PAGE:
Routt County sees higher demand for transportation to nearest hospital for veterans
March 17, 2014
Steamboat Springs — Jim Stanko knows exactly how many miles there are between the Pilot gas station in Steamboat Springs and the Veterans Affairs Medical Center in Grand Junction.
It's a 201-mile drive he and many other veterans in Routt County have to make to receive medical care.
And with a recent uptick in the number of veterans who need help making the trip, Stanko said it may be time to take another look at the local veterans transportation system that largely has stayed static for the past 12 years.
"If you get more people enrolled in the VA and there are more people who just can't go on their own, then I think we're going to have to look at some way of getting some coordination going," he said Thursday.
While Stanko, a Vietnam-era veteran who is heavily involved in veterans' issues statewide, is able to use his own vehicle to make the occasional trip to the hospital, he said there are dozens of local veterans who rely on grant funding to get there.
"These are veterans who don't have a vehicle that can get there or who can't drive themselves," Stanko said. "Most of them are going to get treatment for a service-related condition."
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Since 2002, grant funding from the Colorado Veterans Trust Fund has helped local veterans either get reimbursed for gas or rent a vehicle and a driver to make the trip.
Many of the trips are veteran-led.
Stanko said with an increase in the number of veterans who are enrolling in the VA health system locally, he expects this year that the local American Legion Post 44 will need more than $5,400 to help fund the trips.
The veteran speculated that a combination of more outreach from the VA and changes from the Affordable Care Act, which requires everyone to get health insurance, may be contributing to the increase in the number of veterans getting enrolled.
He added that in previous years, the demand for assistance to get to Grand Junction hasn't been high enough to necessitate spending the full grant.
With more demand possible, the veterans here have raised their grant request to $6,000 for the next fiscal year.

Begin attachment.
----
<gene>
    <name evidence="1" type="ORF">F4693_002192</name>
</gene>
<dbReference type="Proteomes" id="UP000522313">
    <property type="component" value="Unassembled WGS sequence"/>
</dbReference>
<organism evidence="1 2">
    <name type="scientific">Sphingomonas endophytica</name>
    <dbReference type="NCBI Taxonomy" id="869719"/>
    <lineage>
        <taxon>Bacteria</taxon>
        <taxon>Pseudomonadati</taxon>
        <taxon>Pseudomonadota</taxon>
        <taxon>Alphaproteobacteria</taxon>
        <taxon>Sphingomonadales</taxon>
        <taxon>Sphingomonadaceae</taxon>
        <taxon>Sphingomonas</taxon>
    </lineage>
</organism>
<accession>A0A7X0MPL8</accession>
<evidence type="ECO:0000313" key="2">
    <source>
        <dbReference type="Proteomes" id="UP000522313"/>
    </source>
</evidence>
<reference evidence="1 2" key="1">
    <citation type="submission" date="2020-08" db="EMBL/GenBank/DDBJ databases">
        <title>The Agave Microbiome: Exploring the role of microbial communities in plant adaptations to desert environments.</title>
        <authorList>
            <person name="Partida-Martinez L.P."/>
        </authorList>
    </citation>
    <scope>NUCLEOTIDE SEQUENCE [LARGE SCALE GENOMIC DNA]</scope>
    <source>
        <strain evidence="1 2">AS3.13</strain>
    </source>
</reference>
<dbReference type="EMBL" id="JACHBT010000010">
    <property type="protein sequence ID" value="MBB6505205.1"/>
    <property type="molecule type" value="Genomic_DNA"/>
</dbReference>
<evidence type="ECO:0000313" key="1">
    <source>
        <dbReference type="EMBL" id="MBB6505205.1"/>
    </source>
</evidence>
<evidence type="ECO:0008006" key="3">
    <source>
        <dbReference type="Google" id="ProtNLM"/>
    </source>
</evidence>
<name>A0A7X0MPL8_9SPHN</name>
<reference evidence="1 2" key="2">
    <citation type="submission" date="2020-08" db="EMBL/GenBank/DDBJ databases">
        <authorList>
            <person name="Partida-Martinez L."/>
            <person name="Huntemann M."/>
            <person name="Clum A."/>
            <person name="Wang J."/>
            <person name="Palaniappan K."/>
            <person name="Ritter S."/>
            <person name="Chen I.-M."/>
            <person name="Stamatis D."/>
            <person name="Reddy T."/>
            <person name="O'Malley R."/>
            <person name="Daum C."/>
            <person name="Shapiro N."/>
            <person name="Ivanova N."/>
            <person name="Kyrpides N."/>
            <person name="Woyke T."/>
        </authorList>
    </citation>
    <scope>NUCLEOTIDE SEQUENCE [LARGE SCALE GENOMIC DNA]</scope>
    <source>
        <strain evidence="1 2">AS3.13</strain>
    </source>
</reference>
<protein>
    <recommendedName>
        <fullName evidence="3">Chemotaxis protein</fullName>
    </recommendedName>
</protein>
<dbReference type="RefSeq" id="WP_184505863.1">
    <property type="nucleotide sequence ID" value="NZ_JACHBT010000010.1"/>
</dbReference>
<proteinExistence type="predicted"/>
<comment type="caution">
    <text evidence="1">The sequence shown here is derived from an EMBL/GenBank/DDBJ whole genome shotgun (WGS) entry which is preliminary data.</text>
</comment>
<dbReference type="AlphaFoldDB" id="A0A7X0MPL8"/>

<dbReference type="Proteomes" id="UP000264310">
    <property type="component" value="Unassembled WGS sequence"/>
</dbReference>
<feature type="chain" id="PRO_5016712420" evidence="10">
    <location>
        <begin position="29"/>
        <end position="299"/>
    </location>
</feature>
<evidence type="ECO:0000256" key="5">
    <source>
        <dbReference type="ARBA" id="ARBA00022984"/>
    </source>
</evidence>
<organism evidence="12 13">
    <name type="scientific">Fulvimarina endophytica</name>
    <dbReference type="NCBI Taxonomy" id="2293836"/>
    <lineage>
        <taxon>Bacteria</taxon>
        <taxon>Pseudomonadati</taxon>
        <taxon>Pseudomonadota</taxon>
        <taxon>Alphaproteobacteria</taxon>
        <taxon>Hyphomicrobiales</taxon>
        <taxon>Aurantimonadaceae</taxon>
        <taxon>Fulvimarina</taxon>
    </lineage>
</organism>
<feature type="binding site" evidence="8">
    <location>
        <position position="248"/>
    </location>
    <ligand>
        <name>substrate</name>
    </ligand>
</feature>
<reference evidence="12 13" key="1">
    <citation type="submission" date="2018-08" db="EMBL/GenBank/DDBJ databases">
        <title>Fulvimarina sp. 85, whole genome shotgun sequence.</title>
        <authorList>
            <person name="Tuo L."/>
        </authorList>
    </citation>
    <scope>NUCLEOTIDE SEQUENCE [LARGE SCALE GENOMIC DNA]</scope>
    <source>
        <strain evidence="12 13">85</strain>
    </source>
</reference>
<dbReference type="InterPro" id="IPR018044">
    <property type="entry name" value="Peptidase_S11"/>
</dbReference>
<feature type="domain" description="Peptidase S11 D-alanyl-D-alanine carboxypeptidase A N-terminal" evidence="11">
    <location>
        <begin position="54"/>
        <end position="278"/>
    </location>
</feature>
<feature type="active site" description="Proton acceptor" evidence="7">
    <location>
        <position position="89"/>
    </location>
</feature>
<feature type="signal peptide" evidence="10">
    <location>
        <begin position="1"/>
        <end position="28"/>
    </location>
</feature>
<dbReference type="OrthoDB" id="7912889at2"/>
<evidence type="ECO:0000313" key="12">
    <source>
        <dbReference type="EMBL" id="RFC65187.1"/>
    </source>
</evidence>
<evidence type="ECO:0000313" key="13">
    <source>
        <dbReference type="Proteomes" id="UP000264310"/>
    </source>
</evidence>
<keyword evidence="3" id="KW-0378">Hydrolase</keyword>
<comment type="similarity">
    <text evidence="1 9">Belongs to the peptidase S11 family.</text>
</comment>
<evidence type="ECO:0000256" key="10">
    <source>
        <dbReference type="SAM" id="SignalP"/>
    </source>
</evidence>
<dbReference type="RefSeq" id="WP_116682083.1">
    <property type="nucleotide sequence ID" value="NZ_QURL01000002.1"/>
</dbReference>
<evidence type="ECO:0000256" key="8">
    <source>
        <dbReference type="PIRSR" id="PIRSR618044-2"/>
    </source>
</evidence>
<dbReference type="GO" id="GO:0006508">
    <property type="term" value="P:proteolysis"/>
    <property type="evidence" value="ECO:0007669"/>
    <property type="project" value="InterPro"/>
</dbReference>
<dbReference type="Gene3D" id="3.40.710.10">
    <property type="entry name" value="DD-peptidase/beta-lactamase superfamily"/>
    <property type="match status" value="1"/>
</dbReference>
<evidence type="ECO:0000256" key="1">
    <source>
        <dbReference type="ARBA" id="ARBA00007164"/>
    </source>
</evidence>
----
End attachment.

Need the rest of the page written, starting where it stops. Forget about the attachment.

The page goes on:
It may seem like a small dollar amount, but Routt County Veterans Affairs Officer Michael Condie said it can make a huge difference for local veterans.
"If we didn't help them out, some of these guys would be in huge trouble," he said.
Transportation remains an important topic for local veterans who use a VA hospital that is more than 200 miles away.
When they get to Grand Junction, sometimes four hours after a van has made other stops in the region, they have access to a 53-bed facility that provides primary and secondary care, including acute medical, surgical and psychiatric inpatient services.
When the transportation plan for local veterans was implemented in 2002, local veterans were lobbying to get some of this level of medical care closer to home.
After the years of lobbying, local veterans were rewarded in 2007 with a Telehealth Clinic in Craig that has made it more convenient for some to receive care remotely from the VA.
The Telehealth Clinic is expanding its services, but Stanko said there still were about 66 veterans last year that needed help getting to the VA facilities, where far more types of services are available.
"I think that if we're going to continue this kind of transportation service, we're going to have to look at different kinds of funding," Stanko said.
He also thinks more collaboration between counties is needed.
Stanko said some efforts already are underway to help streamline veteran transportation in the region, including the upcoming launch of a new call center that will be based out of Summit County.
"There's no reason why instead of us piddling around with $6,000 trying to get 66 veterans to Grand Junction and Denver, we couldn't coordinate something better," Stanko said.